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(b) The relationship of negotiations to other means of dispute resolution A dispute may be referred to adjudication even in the absence of any prior diplomatic contact.⁴² However, it will rarely be sound policy to bring international claims without any prior attempt to settle the dispute through negotiations. As a general rule, international law does not require the exhaustion of diplomatic remedies before using another dispute settlement procedure.⁴³ Some treaties, however, require negotiations before bringing an international claim,⁴⁴ or condition the admissibility of a claim on the failure of negotiations.⁴⁵ But negotiations do not generally preclude other methods of dispute settlement.⁴⁶ In the Diplomatic Staff in Tehran case, one instrument gave the ICJ jurisdiction over disputes ‘not satisfactorily adjusted by diplomacy’.⁴⁷ The Court found that Iran’s refusal to negotiate could not affect its jurisdiction. Dilatory tactics to delay legal proceedings by one State are no bar to the exercise of jurisdiction. More difficult questions arise when negotiations have taken place, but failed. A good way of avoiding this problem is to include a specific time-limit for negotiations in the jurisdictional clause. When negotiations run parallel to other methods of dispute settlement, is the judge bound to defer to the negotiator?⁴⁸ The answer is no. Ongoing negotiations do not affect the competence of the tribunal. In the Aegean Sea Continental Shelf case, the Court rejected the notion that adjudication and negotiation may not proceed in parallel.⁴⁹ The Genocide case likewise was heard while the parties simultaneously attempted to reach a settlement by negotiation, mediation and conciliation. The referral to the Court was just one element in a broad dispute resolution strategy that concurrently used other levers for possible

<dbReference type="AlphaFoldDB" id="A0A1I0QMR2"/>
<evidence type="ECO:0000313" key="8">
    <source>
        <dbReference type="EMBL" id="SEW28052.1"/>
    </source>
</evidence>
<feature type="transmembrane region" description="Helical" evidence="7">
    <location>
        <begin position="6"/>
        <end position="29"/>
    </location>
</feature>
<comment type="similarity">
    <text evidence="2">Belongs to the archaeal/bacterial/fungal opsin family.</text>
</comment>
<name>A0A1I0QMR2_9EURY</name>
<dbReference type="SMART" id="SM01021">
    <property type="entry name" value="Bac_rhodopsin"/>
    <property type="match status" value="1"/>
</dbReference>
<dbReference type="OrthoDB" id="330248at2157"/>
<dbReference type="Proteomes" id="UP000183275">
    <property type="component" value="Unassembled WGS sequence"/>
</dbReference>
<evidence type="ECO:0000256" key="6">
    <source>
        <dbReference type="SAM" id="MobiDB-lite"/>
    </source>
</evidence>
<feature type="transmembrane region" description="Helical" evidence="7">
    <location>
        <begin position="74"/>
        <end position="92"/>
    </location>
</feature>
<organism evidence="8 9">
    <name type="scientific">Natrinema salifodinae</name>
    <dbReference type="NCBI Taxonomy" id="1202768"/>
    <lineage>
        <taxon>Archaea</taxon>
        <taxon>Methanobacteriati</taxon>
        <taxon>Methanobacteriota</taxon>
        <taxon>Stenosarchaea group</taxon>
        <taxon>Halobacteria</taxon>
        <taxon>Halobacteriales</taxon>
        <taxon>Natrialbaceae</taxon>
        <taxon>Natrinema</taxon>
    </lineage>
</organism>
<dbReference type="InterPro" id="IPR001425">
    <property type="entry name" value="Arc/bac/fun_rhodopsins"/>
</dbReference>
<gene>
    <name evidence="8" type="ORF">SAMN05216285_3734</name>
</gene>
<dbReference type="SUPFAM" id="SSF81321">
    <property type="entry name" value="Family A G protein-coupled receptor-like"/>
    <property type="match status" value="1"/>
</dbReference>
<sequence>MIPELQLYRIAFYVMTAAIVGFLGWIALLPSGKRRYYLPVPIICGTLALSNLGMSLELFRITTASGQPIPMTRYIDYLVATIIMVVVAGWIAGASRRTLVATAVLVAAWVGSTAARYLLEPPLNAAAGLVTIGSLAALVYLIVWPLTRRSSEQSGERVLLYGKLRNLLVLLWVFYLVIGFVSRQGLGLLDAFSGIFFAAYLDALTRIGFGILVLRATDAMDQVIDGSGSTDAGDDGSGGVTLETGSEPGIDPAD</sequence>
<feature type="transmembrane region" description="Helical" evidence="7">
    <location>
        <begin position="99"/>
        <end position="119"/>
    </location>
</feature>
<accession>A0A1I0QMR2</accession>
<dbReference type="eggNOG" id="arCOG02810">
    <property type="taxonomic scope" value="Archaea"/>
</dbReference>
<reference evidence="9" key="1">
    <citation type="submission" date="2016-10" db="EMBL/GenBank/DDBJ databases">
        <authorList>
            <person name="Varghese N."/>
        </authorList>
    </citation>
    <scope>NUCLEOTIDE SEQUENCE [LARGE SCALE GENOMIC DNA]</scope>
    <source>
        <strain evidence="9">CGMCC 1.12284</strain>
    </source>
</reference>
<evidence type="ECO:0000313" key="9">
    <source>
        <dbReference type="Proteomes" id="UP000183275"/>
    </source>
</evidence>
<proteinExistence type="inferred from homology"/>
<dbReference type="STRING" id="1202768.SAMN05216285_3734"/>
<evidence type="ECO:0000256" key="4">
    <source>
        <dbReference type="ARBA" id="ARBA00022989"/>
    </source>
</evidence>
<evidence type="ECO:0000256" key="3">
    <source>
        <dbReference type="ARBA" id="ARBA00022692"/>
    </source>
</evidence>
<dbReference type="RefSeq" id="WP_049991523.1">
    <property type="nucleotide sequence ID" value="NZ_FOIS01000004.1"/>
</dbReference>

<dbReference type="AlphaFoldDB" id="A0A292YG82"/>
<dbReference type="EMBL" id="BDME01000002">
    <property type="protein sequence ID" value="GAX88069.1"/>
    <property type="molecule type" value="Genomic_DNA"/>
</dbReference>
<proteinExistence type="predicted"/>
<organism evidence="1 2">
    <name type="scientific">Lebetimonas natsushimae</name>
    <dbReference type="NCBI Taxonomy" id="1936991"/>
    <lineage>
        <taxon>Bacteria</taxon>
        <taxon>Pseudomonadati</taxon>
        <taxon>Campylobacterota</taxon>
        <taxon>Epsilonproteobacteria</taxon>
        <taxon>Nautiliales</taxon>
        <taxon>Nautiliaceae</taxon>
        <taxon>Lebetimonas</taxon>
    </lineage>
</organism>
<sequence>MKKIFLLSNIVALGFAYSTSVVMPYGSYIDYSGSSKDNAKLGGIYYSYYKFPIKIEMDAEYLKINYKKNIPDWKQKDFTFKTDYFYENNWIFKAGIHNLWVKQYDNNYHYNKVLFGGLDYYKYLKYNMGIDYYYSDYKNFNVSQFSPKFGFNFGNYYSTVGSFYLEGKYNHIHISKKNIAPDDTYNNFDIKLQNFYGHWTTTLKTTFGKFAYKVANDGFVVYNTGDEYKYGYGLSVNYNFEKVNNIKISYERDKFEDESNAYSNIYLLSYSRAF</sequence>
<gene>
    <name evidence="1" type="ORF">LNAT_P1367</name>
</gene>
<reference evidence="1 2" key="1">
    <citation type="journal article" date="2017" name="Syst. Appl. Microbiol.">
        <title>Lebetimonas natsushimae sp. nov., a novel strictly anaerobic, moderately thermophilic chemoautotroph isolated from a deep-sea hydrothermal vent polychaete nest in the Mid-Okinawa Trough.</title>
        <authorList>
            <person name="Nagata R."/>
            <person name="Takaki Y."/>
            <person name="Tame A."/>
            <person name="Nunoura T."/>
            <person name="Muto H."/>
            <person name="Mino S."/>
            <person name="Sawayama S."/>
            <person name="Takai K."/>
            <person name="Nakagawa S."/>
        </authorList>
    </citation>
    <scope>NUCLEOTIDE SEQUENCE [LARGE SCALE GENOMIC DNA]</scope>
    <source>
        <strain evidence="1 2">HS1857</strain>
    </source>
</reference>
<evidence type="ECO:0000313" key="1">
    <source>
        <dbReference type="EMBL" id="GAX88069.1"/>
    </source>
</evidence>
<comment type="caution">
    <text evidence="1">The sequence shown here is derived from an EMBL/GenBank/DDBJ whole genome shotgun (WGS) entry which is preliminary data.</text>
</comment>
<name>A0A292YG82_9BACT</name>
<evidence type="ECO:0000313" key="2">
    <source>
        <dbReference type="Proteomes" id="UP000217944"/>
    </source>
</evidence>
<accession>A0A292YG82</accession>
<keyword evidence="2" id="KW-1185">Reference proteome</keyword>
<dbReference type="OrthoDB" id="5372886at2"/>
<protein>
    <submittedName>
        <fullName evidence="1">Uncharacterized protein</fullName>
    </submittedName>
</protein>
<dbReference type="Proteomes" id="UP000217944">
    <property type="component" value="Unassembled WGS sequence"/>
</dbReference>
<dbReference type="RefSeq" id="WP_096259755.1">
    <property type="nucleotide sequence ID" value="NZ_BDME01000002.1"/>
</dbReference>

⁴² Application for Revision and Interpretation of the Judgment of 24 February 1982 in the Case Concerning the Continental Shelf (Tunisia/Libyan Arab Jamahiriya), Judgment, ICJ Reports 1985, p 192 (‘the manifestation of the existence of dispute in a specific manner, as for instance by diplomatic negotiations, is not required’, though perhaps desirable in many cases). United States Diplomatic Staff in Tehran. ⁴³ Land and Maritime Boundary between Cameroon and Nigeria (Cameroon v Nigeria), Preliminary Objections, ICJ Reports 1998, p 275, 302–303 (para 56); United Nations Handbook on the Peaceful Settlement of Disputes (New York, United Nations, 1992), 11. ⁴⁴ UNCLOS, art 283; NATO Agreement, 4 April 1949, art 3, 34 UNTS 243. ⁴⁵ Revised General Act for the Settlement of Disputes 1949; South West Africa, Preliminary Objections, ICJ Reports 1962, p 319 (objection that no proof adduced that the dispute incapable of being settled by negotiation). The PCIJ elaborated on the concept of failed negotiations in Mavrommatis (negotiations fail ‘if finally a point is reached at which one of the Parties definitely declares himself unable, or refuses, to give way, and there can therefore be no doubt that the dispute cannot be settled by diplomatic negotiation’. Mavrommatis Palestine Concessions, 1924, PCIJ Reports, Series A, No 2, p 4, 13. See also South West Africa, Preliminary Objections, ICJ Reports 1962, p 319, 346. ⁴⁶ JG Collier & AV Lowe, The Settlement of Disputes in International Law: Institutions and Procedures (Oxford, OUP, 1999), 20–21; Military and Paramilitary Activities in and Against Nicaragua (Nicaragua v United States), Jurisdiction and Admissibility, ICJ Reports 1984, p 392, 440; Aegean Sea Continental Shelf, ICJ Reports 1978, p 3, 12 (para 29) (ongoing negotiations no impediment to the exercise of the court’s jurisdiction: ‘The jurisprudence of the court provides various examples of cases in which negotiations and recourse to judicial settlement have been pursued pari passu . . . the fact that negotiations are being actively pursued during the present proceedings is not, legally, any obstacle to the exercise by the Court of its judicial function’). ⁴⁷ United States Diplomatic and Consular Staff in Tehran (United States of America v Iran), ICJ Reports 1980, p 3. The same formulation is also found in a number of bilateral investment treaties, such as art 13, Agreement between Japan and the Democratic Socialist Republic of Sri Lanka, 1 March 1982; cf also art XXI of the Friendship, Commerce and Navigation Treaty between Iran and the United States, at issue in Oil Platforms (Islamic Republic of Iran v United States of America), ICJ Reports 2003, p 161. ⁴⁸ JG Merrills, International Dispute Settlement (4th edn, Cambridge, CUP, 2005), 21–22. ⁴⁹ Aegean Sea Continental Shelf, ICJ Reports 1978, p 3, 12 (para 29) (‘the fact that negotiations are being actively pursued during the present proceedings is not, legally, any obstacle to the exercise by the Court of its judicial function’).